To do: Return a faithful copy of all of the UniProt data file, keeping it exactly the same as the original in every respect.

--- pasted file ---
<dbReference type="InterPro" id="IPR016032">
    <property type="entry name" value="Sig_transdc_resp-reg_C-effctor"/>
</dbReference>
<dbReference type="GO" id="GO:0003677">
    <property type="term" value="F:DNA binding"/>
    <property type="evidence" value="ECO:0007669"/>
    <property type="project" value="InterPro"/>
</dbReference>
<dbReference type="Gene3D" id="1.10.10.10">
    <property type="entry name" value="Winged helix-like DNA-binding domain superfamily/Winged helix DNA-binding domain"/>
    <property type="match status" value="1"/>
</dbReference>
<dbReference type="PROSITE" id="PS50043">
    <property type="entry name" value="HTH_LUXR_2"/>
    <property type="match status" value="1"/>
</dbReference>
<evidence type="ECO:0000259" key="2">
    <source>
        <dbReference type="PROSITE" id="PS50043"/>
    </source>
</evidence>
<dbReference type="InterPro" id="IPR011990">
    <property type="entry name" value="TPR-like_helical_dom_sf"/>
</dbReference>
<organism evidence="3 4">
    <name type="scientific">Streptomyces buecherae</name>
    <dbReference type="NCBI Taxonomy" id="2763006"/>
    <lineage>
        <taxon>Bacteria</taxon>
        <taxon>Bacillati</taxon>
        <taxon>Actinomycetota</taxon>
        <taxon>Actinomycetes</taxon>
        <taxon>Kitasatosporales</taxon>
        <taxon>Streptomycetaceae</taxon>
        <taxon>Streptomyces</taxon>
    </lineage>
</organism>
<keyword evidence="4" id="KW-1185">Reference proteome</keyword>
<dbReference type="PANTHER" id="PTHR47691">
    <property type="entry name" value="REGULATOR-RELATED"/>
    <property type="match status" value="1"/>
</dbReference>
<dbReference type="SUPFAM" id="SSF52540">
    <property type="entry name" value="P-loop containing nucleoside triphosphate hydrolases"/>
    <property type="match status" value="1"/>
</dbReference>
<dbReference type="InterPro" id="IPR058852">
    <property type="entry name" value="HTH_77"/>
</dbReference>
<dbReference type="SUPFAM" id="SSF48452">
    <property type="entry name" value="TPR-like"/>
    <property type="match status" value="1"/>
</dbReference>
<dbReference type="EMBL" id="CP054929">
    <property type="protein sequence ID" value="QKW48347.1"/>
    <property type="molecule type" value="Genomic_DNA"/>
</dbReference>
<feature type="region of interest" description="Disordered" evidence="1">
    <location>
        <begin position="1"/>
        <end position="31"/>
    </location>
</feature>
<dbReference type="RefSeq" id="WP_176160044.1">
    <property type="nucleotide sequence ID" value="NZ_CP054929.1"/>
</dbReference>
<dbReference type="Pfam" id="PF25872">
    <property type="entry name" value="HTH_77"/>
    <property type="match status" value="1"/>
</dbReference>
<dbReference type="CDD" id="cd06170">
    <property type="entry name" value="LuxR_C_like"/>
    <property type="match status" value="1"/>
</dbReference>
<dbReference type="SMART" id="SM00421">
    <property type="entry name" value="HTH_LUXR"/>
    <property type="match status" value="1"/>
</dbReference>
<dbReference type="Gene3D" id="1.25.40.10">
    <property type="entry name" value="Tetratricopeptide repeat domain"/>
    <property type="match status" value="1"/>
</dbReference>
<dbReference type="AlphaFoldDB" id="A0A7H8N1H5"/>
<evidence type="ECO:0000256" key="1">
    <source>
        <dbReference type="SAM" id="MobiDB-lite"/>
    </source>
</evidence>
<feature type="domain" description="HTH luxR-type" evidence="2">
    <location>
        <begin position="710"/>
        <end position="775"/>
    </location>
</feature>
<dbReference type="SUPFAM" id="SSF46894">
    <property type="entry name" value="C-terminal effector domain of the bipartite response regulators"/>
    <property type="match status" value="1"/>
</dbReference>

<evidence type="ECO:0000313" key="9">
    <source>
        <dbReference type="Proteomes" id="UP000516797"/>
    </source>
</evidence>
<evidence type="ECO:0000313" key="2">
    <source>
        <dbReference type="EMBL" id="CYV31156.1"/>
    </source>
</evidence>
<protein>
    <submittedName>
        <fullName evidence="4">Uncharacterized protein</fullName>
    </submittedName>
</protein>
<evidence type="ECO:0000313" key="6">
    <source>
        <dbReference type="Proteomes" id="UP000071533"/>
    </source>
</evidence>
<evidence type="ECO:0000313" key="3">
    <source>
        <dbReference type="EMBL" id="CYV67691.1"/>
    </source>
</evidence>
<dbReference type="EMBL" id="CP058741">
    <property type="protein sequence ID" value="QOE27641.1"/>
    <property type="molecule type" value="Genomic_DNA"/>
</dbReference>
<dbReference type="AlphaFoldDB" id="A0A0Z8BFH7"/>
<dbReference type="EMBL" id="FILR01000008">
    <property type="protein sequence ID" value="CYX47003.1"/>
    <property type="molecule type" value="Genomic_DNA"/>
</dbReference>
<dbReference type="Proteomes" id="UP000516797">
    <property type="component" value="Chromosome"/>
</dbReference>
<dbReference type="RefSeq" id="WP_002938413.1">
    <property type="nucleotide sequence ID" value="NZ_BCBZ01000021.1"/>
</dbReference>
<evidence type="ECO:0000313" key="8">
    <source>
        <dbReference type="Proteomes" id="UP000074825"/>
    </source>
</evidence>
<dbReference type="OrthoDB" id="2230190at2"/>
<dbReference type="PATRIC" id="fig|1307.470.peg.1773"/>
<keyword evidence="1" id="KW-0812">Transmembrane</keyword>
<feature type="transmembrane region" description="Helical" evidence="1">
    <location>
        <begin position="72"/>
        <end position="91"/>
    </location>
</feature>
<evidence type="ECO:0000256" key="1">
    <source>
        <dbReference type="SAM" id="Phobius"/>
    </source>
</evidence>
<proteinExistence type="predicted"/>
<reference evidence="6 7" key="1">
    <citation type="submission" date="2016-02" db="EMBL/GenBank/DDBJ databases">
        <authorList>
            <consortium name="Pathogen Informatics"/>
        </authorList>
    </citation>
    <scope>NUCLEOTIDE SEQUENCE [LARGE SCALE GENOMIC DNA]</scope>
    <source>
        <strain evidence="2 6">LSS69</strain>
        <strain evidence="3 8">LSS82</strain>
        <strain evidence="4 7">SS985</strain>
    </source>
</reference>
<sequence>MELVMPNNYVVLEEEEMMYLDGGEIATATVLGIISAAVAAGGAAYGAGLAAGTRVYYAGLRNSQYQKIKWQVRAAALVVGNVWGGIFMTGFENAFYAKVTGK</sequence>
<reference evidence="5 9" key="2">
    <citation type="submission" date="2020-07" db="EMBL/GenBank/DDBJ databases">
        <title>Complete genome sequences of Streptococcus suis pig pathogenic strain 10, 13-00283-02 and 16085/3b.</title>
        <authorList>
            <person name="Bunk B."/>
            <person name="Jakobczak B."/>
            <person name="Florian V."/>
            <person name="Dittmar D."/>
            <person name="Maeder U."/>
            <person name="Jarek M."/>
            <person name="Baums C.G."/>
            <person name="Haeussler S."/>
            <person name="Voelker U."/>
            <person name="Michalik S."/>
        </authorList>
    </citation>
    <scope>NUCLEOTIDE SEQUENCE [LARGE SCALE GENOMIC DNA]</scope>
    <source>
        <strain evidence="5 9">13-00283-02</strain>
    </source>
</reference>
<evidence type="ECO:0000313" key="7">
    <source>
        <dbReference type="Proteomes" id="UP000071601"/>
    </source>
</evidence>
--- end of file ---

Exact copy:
<dbReference type="InterPro" id="IPR016032">
    <property type="entry name" value="Sig_transdc_resp-reg_C-effctor"/>
</dbReference>
<dbReference type="GO" id="GO:0003677">
    <property type="term" value="F:DNA binding"/>
    <property type="evidence" value="ECO:0007669"/>
    <property type="project" value="InterPro"/>
</dbReference>
<dbReference type="Gene3D" id="1.10.10.10">
    <property type="entry name" value="Winged helix-like DNA-binding domain superfamily/Winged helix DNA-binding domain"/>
    <property type="match status" value="1"/>
</dbReference>
<dbReference type="PROSITE" id="PS50043">
    <property type="entry name" value="HTH_LUXR_2"/>
    <property type="match status" value="1"/>
</dbReference>
<evidence type="ECO:0000259" key="2">
    <source>
        <dbReference type="PROSITE" id="PS50043"/>
    </source>
</evidence>
<dbReference type="InterPro" id="IPR011990">
    <property type="entry name" value="TPR-like_helical_dom_sf"/>
</dbReference>
<organism evidence="3 4">
    <name type="scientific">Streptomyces buecherae</name>
    <dbReference type="NCBI Taxonomy" id="2763006"/>
    <lineage>
        <taxon>Bacteria</taxon>
        <taxon>Bacillati</taxon>
        <taxon>Actinomycetota</taxon>
        <taxon>Actinomycetes</taxon>
        <taxon>Kitasatosporales</taxon>
        <taxon>Streptomycetaceae</taxon>
        <taxon>Streptomyces</taxon>
    </lineage>
</organism>
<keyword evidence="4" id="KW-1185">Reference proteome</keyword>
<dbReference type="PANTHER" id="PTHR47691">
    <property type="entry name" value="REGULATOR-RELATED"/>
    <property type="match status" value="1"/>
</dbReference>
<dbReference type="SUPFAM" id="SSF52540">
    <property type="entry name" value="P-loop containing nucleoside triphosphate hydrolases"/>
    <property type="match status" value="1"/>
</dbReference>
<dbReference type="InterPro" id="IPR058852">
    <property type="entry name" value="HTH_77"/>
</dbReference>
<dbReference type="SUPFAM" id="SSF48452">
    <property type="entry name" value="TPR-like"/>
    <property type="match status" value="1"/>
</dbReference>
<dbReference type="EMBL" id="CP054929">
    <property type="protein sequence ID" value="QKW48347.1"/>
    <property type="molecule type" value="Genomic_DNA"/>
</dbReference>
<feature type="region of interest" description="Disordered" evidence="1">
    <location>
        <begin position="1"/>
        <end position="31"/>
    </location>
</feature>
<dbReference type="RefSeq" id="WP_176160044.1">
    <property type="nucleotide sequence ID" value="NZ_CP054929.1"/>
</dbReference>
<dbReference type="Pfam" id="PF25872">
    <property type="entry name" value="HTH_77"/>
    <property type="match status" value="1"/>
</dbReference>
<dbReference type="CDD" id="cd06170">
    <property type="entry name" value="LuxR_C_like"/>
    <property type="match status" value="1"/>
</dbReference>
<dbReference type="SMART" id="SM00421">
    <property type="entry name" value="HTH_LUXR"/>
    <property type="match status" value="1"/>
</dbReference>
<dbReference type="Gene3D" id="1.25.40.10">
    <property type="entry name" value="Tetratricopeptide repeat domain"/>
    <property type="match status" value="1"/>
</dbReference>
<dbReference type="AlphaFoldDB" id="A0A7H8N1H5"/>
<evidence type="ECO:0000256" key="1">
    <source>
        <dbReference type="SAM" id="MobiDB-lite"/>
    </source>
</evidence>
<feature type="domain" description="HTH luxR-type" evidence="2">
    <location>
        <begin position="710"/>
        <end position="775"/>
    </location>
</feature>
<dbReference type="SUPFAM" id="SSF46894">
    <property type="entry name" value="C-terminal effector domain of the bipartite response regulators"/>
    <property type="match status" value="1"/>
</dbReference>

<evidence type="ECO:0000313" key="9">
    <source>
        <dbReference type="Proteomes" id="UP000516797"/>
    </source>
</evidence>
<evidence type="ECO:0000313" key="2">
    <source>
        <dbReference type="EMBL" id="CYV31156.1"/>
    </source>
</evidence>
<protein>
    <submittedName>
        <fullName evidence="4">Uncharacterized protein</fullName>
    </submittedName>
</protein>
<evidence type="ECO:0000313" key="6">
    <source>
        <dbReference type="Proteomes" id="UP000071533"/>
    </source>
</evidence>
<evidence type="ECO:0000313" key="3">
    <source>
        <dbReference type="EMBL" id="CYV67691.1"/>
    </source>
</evidence>
<dbReference type="EMBL" id="CP058741">
    <property type="protein sequence ID" value="QOE27641.1"/>
    <property type="molecule type" value="Genomic_DNA"/>
</dbReference>
<dbReference type="AlphaFoldDB" id="A0A0Z8BFH7"/>
<dbReference type="EMBL" id="FILR01000008">
    <property type="protein sequence ID" value="CYX47003.1"/>
    <property type="molecule type" value="Genomic_DNA"/>
</dbReference>
<dbReference type="Proteomes" id="UP000516797">
    <property type="component" value="Chromosome"/>
</dbReference>
<dbReference type="RefSeq" id="WP_002938413.1">
    <property type="nucleotide sequence ID" value="NZ_BCBZ01000021.1"/>
</dbReference>
<evidence type="ECO:0000313" key="8">
    <source>
        <dbReference type="Proteomes" id="UP000074825"/>
    </source>
</evidence>
<dbReference type="OrthoDB" id="2230190at2"/>
<dbReference type="PATRIC" id="fig|1307.470.peg.1773"/>
<keyword evidence="1" id="KW-0812">Transmembrane</keyword>
<feature type="transmembrane region" description="Helical" evidence="1">
    <location>
        <begin position="72"/>
        <end position="91"/>
    </location>
</feature>
<evidence type="ECO:0000256" key="1">
    <source>
        <dbReference type="SAM" id="Phobius"/>
    </source>
</evidence>
<proteinExistence type="predicted"/>
<reference evidence="6 7" key="1">
    <citation type="submission" date="2016-02" db="EMBL/GenBank/DDBJ databases">
        <authorList>
            <consortium name="Pathogen Informatics"/>
        </authorList>
    </citation>
    <scope>NUCLEOTIDE SEQUENCE [LARGE SCALE GENOMIC DNA]</scope>
    <source>
        <strain evidence="2 6">LSS69</strain>
        <strain evidence="3 8">LSS82</strain>
        <strain evidence="4 7">SS985</strain>
    </source>
</reference>
<sequence>MELVMPNNYVVLEEEEMMYLDGGEIATATVLGIISAAVAAGGAAYGAGLAAGTRVYYAGLRNSQYQKIKWQVRAAALVVGNVWGGIFMTGFENAFYAKVTGK</sequence>
<reference evidence="5 9" key="2">
    <citation type="submission" date="2020-07" db="EMBL/GenBank/DDBJ databases">
        <title>Complete genome sequences of Streptococcus suis pig pathogenic strain 10, 13-00283-02 and 16085/3b.</title>
        <authorList>
            <person name="Bunk B."/>
            <person name="Jakobczak B."/>
            <person name="Florian V."/>
            <person name="Dittmar D."/>
            <person name="Maeder U."/>
            <person name="Jarek M."/>
            <person name="Baums C.G."/>
            <person name="Haeussler S."/>
            <person name="Voelker U."/>
            <person name="Michalik S."/>
        </authorList>
    </citation>
    <scope>NUCLEOTIDE SEQUENCE [LARGE SCALE GENOMIC DNA]</scope>
    <source>
        <strain evidence="5 9">13-00283-02</strain>
    </source>
</reference>
<evidence type="ECO:0000313" key="7">
    <source>
        <dbReference type="Proteomes" id="UP000071601"/>
    </source>
</evidence>